Posted 3/5/2012 by UNMC Physicians
Julie Nieveen, APRN at UNMC Physicians Eagle Run clinic, says water is a better alternative to the sports and energy drinks children think will boost their performance in sports and other activities.
Little League Softball. Select Basketball. Pee Wee Football.
Organized sports programs have become the mainstay of physical activity for today’s school children. This, coupled with the rise of sports and energy drinks being made available in schools, has led to our youth consuming loaded beverages both on and off the court. According to the American Academy of Pediatrics, sports and energy drink manufacturers have reported a five percent increase in market share from 2004 to 2006 in U.S. schools.
The Archives of Pediatrics and Adolescent Medicine recently released a statement on organized sports for children and adolescents, including guidelines for children in sports. Under the safety heading was a reminder that children need to stay hydrated during games and practices and that water, not sports drinks, is the recommended source of hydration.
“Younger patients in our clinic think that energy drinks will boost their performance, when really a balanced diet and plenty of water will help them achieve better health in the long run,” said Kaye Carstens, MD, medical director, UNMC Physicians Eagle Run clinic.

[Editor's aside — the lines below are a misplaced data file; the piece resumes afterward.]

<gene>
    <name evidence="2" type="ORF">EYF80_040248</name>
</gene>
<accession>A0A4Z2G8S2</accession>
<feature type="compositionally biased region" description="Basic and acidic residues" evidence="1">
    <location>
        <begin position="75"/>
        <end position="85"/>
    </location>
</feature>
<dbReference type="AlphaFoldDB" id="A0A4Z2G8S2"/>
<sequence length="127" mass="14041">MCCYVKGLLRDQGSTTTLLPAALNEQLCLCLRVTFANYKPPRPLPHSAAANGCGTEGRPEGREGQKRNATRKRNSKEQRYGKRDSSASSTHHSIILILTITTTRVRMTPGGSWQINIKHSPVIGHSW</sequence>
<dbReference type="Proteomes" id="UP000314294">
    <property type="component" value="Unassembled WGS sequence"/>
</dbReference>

Within the last few years, the Eagle Run clinic has seen a greater need for patient education on the harmful effects of sports and energy drinks. According to medical journal Pediatrics, the overuse of caffeinated energy drinks have been known to cause heart palpitations, seizures and even strokes in children.
In addition to containing high amounts of caffeine and sugar, energy and sports drinks contain high amounts of minerals and electrolytes. Julie Nieveen, APRN-NP at Eagle Run says that the increased levels of sodium found in electrolytes are not necessary for children’s overall health because they already get enough sodium through a balanced diet.
Dr. Carstens advises parents of children who come to the Eagle Run clinic to monitor the amount of water needed with the level of activity and the weather.
“If a child or teen is training for two hours in the heat of summer, he or she may drink up to 16 eight ounce glasses of water in a day,” said Carstens. “Given cooler weather and lighter activity, less water is needed.”
5/3/2012 2:04 AM
In all honesty, if you need even one a day prbaobly means your diet isn't balanced U're not getting natural energy from proper nutrition. U may even be addicted to the caffene. Try weening yourself off the stuff. Think about it ..anything that artificially makes your heart beat fast can't be good.
9/4/2012 8:06 PM
Shiver me tbimers, them's some great information.
9/14/2012 5:46 PM
Action requires knwolgede, and now I can act!